17. The CEE of claim 15, wherein the communication is encrypted.

18. The CEE of claim 13, wherein the virtual hub is configured to support an exchange of knowledge between a first member and a second member of the plurality of members.

19. The CEE of claim 18, wherein the Synergy people framework uses the virtual hub to evolve the first CEP by receiving feedback from the first member of the plurality of members.

20. The CEE of claim 19, wherein the first member of the plurality of members is a knowledge provider.

21. The CEE of claim 19, wherein the second member of the plurality of members is a knowledge consumer.

22. The CEE of claim 13, wherein the first CEP is generated by modifying a workflow of a process by a user executing a Collaborative Process Development Process (CPDP) workflow.

23. The CEE of claim 22, wherein the execution of the C-PDP workflow by the user is guided by a PDP toolkit.

24. The CEE of claim 22, wherein the process is selected for conversion to the first CEP using a first result of an evaluation of an enterprise and a second result of an evaluation of the process.

25. The CEE of claim 24, wherein the process is selected for conversion to the first CEP if the first result of the evaluation of the enterprise indicates that converting the process to the first CEP satisfactorily furthers a goal of the enterprise.

26. The CEE of claim 24, wherein the process is selected for conversion to the first CEP if the first result of the evaluation of the enterprise indicates that converting the process to the first CEP represents a satisfactory cost-benefit ratio for the enterprise.

27. The CEE of claim 24, wherein the process is selected for conversion to the first CEP if the second result of the evaluation of the process indicated that the process is suitable for collaboration enabling.

28. A method of converting a process to a Collaboration-Enabled Process (CEP) using a Collaborative-Process Development Process (C-PDP), comprising: conducting a first analysis of the workflow of the process; conducting a second analysis of available resources for executing the process; selecting a collaborative enhancement for the process; and generating a modified workflow of the process by adding collaboration instructions to the workflow.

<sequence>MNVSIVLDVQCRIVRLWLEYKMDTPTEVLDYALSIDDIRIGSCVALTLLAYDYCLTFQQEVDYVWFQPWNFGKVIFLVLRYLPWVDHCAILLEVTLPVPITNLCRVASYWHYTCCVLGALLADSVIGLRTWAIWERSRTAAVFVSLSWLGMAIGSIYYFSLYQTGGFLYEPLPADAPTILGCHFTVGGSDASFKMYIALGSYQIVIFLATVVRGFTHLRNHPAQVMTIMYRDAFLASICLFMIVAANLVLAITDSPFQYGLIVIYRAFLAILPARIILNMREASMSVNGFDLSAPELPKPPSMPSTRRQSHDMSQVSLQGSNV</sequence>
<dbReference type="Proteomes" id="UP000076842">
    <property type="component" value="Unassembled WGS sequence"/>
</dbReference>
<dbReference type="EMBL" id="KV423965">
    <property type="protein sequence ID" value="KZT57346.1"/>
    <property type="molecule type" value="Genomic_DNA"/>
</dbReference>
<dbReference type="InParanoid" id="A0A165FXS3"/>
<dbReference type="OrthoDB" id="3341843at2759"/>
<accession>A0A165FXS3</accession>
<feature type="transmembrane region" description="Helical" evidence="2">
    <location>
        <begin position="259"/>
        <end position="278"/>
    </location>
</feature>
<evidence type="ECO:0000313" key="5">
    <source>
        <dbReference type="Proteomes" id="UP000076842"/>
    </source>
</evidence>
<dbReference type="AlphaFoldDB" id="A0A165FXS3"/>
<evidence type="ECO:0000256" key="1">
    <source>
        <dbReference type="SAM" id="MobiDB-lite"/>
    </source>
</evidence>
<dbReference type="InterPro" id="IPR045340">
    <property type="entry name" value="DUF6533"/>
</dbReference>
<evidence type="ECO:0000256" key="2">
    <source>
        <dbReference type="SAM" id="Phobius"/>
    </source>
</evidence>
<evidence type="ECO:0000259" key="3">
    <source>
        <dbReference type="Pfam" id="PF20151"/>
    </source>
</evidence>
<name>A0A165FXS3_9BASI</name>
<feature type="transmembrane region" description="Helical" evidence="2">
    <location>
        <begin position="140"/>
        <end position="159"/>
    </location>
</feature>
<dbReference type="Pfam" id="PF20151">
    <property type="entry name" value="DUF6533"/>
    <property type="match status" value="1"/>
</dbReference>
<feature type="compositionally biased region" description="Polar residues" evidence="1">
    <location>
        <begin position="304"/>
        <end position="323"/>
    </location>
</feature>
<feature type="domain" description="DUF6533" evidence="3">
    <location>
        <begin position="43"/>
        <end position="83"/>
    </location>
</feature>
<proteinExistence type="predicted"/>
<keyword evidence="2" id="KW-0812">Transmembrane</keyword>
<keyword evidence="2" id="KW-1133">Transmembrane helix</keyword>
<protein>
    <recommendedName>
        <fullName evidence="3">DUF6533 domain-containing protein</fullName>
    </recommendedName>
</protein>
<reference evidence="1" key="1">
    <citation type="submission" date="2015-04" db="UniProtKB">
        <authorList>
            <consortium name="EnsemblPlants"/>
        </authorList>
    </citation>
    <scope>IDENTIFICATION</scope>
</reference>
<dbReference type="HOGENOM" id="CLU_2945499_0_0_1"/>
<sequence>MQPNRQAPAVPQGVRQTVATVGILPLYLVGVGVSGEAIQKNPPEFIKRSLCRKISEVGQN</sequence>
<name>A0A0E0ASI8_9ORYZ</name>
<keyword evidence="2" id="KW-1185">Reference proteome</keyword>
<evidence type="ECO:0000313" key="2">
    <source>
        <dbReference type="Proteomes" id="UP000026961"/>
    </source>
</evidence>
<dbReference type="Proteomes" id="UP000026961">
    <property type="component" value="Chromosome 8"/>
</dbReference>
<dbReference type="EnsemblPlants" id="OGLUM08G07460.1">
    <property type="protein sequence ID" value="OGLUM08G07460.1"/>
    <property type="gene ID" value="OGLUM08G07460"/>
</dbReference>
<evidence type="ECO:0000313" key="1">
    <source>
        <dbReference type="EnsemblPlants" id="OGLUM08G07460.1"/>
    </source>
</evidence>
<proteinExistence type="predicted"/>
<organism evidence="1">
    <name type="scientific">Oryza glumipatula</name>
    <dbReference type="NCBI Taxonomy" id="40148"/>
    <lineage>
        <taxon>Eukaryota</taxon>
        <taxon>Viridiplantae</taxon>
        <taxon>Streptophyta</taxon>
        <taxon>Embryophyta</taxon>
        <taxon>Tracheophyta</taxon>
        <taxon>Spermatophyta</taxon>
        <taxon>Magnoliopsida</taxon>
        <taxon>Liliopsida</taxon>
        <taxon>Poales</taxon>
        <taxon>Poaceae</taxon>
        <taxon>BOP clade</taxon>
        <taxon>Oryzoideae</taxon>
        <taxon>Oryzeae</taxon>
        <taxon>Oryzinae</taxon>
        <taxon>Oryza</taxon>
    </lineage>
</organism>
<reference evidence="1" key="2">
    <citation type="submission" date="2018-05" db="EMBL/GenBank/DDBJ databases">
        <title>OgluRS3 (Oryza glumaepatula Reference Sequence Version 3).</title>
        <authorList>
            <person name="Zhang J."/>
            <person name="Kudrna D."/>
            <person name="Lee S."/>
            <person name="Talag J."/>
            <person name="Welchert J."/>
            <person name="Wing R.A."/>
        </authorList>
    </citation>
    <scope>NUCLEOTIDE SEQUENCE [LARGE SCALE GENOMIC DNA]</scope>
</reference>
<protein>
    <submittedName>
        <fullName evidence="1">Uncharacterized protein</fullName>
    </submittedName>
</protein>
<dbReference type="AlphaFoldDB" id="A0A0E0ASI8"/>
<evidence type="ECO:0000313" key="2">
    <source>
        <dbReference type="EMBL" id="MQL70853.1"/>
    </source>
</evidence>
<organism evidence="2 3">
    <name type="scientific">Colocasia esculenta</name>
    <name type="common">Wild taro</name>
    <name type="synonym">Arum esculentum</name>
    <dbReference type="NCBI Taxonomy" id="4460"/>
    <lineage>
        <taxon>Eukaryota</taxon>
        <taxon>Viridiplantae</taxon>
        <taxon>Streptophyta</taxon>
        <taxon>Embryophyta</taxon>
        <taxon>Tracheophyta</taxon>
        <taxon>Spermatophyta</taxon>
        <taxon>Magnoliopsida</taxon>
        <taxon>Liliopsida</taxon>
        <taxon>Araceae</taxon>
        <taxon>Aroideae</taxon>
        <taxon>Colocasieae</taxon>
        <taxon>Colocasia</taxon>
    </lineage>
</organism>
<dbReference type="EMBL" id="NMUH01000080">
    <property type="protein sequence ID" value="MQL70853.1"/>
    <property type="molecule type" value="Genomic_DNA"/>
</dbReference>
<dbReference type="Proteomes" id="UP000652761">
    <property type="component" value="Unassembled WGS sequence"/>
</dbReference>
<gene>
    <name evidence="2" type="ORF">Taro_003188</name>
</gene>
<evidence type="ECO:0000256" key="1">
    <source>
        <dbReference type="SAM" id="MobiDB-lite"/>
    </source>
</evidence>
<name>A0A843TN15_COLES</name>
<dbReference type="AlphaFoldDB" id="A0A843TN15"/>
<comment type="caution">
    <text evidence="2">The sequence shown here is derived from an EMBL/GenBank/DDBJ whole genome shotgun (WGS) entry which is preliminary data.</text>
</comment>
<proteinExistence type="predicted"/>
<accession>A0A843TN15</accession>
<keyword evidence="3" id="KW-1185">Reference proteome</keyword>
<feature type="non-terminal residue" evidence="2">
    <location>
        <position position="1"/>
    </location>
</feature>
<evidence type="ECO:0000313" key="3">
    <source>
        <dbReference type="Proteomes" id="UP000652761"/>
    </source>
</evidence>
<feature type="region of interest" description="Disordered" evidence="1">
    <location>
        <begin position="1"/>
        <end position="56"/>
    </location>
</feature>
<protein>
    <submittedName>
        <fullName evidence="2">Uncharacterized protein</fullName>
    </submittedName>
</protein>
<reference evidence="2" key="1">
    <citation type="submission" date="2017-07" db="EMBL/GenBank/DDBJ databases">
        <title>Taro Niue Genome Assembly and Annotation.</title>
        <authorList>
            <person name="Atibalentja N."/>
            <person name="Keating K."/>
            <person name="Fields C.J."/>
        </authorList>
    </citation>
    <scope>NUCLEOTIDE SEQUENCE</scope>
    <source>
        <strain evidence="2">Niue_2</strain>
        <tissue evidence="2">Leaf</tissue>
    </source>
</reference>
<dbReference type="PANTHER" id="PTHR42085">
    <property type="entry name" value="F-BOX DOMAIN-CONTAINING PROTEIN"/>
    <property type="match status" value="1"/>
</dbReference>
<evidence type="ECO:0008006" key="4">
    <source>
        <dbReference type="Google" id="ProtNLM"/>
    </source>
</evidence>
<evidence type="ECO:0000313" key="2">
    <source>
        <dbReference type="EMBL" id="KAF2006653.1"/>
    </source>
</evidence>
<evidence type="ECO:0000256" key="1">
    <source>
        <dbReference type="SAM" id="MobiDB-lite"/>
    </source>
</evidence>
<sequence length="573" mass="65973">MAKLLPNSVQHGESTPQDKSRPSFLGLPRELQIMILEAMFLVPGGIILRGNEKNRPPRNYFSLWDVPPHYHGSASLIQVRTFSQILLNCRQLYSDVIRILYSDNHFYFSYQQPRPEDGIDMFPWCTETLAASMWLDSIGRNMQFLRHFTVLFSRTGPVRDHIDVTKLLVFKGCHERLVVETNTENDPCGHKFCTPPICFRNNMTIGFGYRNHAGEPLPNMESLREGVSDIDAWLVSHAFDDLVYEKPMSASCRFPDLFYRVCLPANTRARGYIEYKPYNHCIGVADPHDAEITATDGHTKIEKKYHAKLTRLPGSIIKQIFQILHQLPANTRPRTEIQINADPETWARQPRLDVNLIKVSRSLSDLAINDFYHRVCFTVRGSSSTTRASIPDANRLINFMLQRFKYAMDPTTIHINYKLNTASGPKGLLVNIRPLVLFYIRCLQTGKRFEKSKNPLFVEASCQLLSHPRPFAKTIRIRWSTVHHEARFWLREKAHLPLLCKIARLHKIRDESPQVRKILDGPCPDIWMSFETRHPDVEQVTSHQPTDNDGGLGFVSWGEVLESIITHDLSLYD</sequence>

29. The method of claim 28, further comprising: storing the modified workflow according to a usage environment of the CEP.

30. The method of claim 28, generating the modified workflow further comprising adding knowledge references to the workflow.

31. A method of converting a process to a Collaboration-Enabled Process (CEP) using a Collaborative-Process Development Process (C-PDP), comprising: conducting a first analysis of the workflow of the process; conducting a second analysis of available resources for executing the process; selecting a collaborative enhancement for the process; generating a modified workflow of the process by adding collaboration instructions to the workflow; and storing the modified workflow according to a usage environment of the CEP.

32. A apparatus for enabling an enterprise for collaboration, comprising: means for evaluating the enterprise for collaborative potential; means for selecting a first process of the enterprise using a first result of the evaluation of the enterprise; means for generating a first Collaboration-Enabled Process (CEP) using the first process if the first process satisfies a first criteria; means for generating a first Virtual Collaborative Community (VCC) using a first plurality of employees of the enterprise; and means for executing the first CEP using the VCC, wherein a first member and a second member of the first plurality of employees collaborate in executing the first CEP by communicating via a first virtual hub.